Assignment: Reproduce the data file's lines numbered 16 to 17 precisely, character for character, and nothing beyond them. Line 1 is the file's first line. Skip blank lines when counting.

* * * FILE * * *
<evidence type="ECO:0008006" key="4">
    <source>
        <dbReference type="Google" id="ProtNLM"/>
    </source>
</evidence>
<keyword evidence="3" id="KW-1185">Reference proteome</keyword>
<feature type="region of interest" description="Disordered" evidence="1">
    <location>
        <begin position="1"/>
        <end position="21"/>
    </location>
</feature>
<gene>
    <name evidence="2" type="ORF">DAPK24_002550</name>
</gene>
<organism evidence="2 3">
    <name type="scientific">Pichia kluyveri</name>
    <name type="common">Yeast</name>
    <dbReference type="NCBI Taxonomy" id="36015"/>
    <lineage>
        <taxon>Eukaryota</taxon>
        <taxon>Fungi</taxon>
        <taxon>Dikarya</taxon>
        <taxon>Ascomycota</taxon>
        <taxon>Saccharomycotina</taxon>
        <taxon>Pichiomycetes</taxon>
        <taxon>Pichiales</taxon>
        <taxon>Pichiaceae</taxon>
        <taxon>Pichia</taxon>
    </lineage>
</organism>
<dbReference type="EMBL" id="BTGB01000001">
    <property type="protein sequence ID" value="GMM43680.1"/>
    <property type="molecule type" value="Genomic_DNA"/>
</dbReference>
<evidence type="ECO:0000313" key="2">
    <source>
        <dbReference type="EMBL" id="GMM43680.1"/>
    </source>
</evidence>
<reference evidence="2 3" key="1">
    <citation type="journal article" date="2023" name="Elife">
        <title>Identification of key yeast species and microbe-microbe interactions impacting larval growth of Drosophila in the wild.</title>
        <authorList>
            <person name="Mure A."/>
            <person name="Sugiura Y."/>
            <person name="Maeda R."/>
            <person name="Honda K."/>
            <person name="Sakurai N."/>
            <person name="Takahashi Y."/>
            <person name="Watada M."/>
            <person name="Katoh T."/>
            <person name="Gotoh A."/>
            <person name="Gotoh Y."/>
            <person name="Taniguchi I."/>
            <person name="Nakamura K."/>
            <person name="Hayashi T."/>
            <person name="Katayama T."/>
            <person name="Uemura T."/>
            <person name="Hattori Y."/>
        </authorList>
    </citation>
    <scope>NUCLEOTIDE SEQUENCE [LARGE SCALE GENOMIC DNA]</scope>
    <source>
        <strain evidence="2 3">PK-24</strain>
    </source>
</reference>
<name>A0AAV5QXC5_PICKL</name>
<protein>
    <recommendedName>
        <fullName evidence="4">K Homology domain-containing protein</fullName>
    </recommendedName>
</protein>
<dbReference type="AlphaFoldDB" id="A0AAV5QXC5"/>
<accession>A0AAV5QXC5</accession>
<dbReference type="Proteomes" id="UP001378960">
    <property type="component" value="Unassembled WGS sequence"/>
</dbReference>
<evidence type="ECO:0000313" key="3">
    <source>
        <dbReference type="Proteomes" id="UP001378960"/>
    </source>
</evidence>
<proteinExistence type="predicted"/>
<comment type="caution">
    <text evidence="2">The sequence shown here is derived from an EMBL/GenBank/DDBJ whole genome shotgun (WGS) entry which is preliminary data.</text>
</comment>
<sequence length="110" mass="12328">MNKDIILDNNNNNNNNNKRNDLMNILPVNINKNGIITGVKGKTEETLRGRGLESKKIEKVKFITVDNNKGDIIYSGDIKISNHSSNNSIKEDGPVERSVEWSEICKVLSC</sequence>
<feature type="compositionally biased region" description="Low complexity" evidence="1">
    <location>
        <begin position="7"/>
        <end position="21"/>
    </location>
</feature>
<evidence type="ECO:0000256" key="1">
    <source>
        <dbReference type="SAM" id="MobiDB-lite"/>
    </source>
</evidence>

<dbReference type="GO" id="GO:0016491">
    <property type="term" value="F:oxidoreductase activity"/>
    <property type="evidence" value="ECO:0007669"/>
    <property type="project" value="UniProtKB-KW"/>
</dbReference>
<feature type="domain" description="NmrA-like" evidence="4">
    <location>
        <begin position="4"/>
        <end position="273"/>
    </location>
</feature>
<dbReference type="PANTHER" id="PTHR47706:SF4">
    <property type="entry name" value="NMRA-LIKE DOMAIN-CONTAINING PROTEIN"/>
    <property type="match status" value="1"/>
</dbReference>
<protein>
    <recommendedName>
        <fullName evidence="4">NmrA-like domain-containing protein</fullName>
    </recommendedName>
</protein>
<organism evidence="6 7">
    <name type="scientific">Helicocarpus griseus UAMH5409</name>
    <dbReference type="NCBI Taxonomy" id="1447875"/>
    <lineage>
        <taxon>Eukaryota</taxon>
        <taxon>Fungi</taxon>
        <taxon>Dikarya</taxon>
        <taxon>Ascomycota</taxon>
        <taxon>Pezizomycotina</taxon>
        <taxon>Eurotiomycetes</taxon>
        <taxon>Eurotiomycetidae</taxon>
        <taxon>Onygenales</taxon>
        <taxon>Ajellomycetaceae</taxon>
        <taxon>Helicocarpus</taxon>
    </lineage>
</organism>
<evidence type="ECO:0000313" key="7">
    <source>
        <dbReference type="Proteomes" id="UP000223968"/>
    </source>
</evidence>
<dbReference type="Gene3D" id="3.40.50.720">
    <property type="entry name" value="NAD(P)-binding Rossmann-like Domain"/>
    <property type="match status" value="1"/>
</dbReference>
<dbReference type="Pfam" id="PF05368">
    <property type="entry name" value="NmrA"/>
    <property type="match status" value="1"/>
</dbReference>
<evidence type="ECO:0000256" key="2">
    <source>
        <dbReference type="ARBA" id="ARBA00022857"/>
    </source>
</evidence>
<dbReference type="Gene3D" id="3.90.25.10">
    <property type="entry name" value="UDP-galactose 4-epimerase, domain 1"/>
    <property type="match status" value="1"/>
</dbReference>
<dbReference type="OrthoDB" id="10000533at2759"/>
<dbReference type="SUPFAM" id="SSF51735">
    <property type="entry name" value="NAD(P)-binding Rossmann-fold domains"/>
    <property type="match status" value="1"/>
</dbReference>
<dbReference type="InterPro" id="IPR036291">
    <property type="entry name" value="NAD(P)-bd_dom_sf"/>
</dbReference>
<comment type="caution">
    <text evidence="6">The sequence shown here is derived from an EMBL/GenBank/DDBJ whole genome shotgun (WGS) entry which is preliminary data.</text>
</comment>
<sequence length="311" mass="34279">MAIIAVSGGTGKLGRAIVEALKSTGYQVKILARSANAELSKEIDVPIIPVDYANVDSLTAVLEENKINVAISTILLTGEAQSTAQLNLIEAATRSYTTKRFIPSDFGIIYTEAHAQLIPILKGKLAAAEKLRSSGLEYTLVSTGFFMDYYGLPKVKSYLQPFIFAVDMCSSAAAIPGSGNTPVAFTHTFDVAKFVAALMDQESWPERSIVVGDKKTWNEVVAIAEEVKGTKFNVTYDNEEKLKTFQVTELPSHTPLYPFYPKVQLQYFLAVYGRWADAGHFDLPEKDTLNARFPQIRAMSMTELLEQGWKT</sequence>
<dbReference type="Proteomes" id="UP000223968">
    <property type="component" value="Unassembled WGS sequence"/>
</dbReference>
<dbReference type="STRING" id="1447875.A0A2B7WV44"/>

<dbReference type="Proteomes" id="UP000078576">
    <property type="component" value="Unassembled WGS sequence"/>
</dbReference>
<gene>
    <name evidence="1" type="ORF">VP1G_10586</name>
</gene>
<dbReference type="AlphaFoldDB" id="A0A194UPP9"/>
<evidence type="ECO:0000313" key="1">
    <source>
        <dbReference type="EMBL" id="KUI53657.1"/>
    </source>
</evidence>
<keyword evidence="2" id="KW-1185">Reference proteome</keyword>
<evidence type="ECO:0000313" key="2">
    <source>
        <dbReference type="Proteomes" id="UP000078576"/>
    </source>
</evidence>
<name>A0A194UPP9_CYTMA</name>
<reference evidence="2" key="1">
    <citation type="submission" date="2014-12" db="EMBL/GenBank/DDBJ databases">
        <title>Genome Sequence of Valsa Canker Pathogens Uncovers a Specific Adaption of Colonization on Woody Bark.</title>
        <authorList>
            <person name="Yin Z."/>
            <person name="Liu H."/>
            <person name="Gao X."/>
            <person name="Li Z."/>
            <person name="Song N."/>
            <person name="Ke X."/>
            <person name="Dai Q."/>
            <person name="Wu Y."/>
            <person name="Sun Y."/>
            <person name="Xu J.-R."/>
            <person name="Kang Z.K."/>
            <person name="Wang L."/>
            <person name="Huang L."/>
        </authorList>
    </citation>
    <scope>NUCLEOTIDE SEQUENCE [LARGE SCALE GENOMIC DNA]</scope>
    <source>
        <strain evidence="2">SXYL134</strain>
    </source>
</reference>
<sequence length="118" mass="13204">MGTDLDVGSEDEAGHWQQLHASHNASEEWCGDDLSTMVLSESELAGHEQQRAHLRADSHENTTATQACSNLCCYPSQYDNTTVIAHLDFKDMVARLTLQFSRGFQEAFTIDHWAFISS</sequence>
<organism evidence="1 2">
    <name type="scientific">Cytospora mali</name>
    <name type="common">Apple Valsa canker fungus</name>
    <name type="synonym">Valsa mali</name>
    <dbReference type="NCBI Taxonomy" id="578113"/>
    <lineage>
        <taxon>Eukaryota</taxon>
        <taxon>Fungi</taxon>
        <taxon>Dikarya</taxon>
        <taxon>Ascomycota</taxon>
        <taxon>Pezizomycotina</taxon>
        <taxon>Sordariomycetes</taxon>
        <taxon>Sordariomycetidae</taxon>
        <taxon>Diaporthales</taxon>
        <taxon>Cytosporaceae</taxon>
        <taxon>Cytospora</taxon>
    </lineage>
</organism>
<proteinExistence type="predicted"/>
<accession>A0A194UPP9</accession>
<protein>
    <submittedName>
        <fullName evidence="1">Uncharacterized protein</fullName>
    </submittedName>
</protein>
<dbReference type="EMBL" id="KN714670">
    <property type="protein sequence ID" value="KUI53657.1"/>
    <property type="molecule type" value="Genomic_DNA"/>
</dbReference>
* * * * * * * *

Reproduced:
<organism evidence="2 3">
    <name type="scientific">Pichia kluyveri</name>